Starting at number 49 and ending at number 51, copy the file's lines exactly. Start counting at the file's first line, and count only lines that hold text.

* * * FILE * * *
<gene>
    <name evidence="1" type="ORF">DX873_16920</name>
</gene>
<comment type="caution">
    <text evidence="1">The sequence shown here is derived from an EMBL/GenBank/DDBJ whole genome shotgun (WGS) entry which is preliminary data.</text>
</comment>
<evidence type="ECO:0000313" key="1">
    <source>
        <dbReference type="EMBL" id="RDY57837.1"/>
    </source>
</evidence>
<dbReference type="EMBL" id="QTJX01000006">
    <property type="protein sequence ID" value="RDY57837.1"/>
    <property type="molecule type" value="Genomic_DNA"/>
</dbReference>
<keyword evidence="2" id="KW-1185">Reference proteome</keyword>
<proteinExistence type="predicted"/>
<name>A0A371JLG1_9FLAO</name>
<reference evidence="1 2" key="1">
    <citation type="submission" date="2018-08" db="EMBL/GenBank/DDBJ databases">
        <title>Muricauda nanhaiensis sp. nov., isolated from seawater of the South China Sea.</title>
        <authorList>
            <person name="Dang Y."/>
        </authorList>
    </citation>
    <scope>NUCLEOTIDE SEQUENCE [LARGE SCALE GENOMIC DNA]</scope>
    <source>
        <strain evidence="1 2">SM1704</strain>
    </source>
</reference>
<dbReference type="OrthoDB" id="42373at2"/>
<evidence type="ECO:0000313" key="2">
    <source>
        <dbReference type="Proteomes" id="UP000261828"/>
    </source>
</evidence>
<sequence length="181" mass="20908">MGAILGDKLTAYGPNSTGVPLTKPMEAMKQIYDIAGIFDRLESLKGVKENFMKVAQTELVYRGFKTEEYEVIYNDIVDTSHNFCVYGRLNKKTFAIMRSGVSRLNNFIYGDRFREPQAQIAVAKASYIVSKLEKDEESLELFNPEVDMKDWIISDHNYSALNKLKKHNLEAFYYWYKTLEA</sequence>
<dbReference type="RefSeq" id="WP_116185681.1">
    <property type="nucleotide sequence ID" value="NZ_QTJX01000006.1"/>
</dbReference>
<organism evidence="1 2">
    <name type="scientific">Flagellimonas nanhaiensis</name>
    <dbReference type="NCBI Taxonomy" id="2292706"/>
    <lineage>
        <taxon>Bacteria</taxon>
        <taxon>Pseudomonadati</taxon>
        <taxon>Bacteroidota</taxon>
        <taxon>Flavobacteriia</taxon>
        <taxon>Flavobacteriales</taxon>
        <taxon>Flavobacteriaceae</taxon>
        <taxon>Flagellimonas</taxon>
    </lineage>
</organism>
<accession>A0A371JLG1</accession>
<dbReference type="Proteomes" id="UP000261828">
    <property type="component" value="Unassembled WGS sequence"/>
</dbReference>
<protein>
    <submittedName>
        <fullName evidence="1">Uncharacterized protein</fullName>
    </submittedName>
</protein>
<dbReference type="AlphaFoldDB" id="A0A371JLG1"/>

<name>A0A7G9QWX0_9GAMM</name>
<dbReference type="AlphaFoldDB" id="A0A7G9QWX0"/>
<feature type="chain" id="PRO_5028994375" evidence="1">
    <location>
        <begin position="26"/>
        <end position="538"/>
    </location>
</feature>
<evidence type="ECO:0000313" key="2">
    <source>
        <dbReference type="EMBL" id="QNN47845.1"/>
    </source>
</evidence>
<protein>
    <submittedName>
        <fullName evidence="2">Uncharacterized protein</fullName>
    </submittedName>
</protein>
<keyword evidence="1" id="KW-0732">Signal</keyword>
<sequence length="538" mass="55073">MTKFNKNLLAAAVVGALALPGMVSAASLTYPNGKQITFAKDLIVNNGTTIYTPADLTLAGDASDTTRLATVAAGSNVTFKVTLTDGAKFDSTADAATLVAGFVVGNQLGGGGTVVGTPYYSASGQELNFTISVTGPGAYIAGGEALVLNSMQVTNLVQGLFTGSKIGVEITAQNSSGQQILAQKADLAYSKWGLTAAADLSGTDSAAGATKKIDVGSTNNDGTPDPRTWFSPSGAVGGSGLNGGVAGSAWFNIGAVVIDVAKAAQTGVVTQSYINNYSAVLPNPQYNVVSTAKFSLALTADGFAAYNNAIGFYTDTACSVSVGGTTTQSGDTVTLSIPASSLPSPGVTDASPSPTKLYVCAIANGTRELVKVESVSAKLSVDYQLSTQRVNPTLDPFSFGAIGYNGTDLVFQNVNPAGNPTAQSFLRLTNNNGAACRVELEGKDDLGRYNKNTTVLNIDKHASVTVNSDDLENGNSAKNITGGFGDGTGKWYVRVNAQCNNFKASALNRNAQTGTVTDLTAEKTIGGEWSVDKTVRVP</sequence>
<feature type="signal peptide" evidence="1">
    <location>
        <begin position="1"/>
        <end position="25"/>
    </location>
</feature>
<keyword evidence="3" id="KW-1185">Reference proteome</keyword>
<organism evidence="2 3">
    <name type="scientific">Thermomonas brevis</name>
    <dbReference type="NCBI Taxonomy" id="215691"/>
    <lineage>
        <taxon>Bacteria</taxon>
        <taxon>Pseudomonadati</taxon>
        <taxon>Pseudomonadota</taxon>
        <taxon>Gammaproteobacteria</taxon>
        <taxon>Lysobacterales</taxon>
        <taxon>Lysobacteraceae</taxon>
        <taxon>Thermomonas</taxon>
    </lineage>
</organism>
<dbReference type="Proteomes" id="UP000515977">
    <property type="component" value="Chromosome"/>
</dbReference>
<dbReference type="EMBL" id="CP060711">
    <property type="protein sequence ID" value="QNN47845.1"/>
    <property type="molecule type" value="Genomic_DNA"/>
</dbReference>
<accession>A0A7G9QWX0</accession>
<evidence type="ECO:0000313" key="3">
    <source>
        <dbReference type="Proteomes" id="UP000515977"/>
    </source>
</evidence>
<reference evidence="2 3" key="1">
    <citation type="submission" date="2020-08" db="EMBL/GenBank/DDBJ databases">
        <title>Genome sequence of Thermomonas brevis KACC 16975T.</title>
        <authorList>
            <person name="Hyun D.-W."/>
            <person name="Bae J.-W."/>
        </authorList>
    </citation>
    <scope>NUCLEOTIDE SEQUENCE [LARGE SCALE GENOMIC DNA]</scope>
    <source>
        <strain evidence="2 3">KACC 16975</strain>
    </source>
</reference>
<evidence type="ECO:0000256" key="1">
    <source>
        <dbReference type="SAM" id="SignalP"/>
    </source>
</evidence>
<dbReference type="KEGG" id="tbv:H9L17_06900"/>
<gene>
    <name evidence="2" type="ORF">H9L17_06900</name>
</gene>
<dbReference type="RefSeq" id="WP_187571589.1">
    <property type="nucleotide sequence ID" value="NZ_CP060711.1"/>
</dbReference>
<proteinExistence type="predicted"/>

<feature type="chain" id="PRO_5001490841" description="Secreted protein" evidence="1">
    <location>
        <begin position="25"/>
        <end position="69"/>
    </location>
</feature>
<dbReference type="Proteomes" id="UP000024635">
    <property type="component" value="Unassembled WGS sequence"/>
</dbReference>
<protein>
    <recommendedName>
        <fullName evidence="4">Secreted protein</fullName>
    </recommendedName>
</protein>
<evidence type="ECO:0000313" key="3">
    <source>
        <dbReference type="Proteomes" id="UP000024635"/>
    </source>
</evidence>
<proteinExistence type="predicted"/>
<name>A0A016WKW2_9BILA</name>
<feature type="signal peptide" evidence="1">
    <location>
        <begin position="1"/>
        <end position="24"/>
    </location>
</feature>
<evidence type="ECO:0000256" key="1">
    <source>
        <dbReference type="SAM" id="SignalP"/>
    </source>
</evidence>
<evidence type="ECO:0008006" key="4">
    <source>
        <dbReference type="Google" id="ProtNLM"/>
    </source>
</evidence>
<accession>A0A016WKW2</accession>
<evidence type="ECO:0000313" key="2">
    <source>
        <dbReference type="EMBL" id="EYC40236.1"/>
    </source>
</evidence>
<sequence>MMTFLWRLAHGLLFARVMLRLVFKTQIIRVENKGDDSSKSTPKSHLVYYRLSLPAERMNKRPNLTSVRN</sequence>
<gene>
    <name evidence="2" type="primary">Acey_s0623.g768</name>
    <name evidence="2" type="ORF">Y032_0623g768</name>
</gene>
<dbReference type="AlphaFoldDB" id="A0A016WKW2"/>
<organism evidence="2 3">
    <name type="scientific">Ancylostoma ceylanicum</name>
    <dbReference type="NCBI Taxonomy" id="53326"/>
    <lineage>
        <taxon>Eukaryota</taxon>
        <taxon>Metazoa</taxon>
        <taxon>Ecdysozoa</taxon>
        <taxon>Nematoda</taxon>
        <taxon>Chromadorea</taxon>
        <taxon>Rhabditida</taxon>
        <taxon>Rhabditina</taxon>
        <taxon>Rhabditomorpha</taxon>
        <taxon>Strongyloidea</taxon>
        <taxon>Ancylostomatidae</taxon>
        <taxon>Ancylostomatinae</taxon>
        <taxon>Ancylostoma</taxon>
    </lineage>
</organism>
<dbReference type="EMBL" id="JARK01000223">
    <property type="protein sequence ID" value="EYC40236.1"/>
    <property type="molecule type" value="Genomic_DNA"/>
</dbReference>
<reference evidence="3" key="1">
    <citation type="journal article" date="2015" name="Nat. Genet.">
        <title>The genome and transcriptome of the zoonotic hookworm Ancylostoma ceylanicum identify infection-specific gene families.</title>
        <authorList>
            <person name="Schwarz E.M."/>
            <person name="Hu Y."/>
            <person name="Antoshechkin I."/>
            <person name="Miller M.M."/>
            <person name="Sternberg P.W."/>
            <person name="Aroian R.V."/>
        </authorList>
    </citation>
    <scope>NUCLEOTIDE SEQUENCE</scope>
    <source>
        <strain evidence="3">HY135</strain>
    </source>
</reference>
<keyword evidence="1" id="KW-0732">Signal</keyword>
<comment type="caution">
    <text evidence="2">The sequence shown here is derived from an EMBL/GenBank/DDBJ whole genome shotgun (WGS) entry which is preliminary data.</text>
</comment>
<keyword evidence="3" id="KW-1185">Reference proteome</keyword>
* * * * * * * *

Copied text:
        <taxon>Flavobacteriales</taxon>
        <taxon>Flavobacteriaceae</taxon>
        <taxon>Flagellimonas</taxon>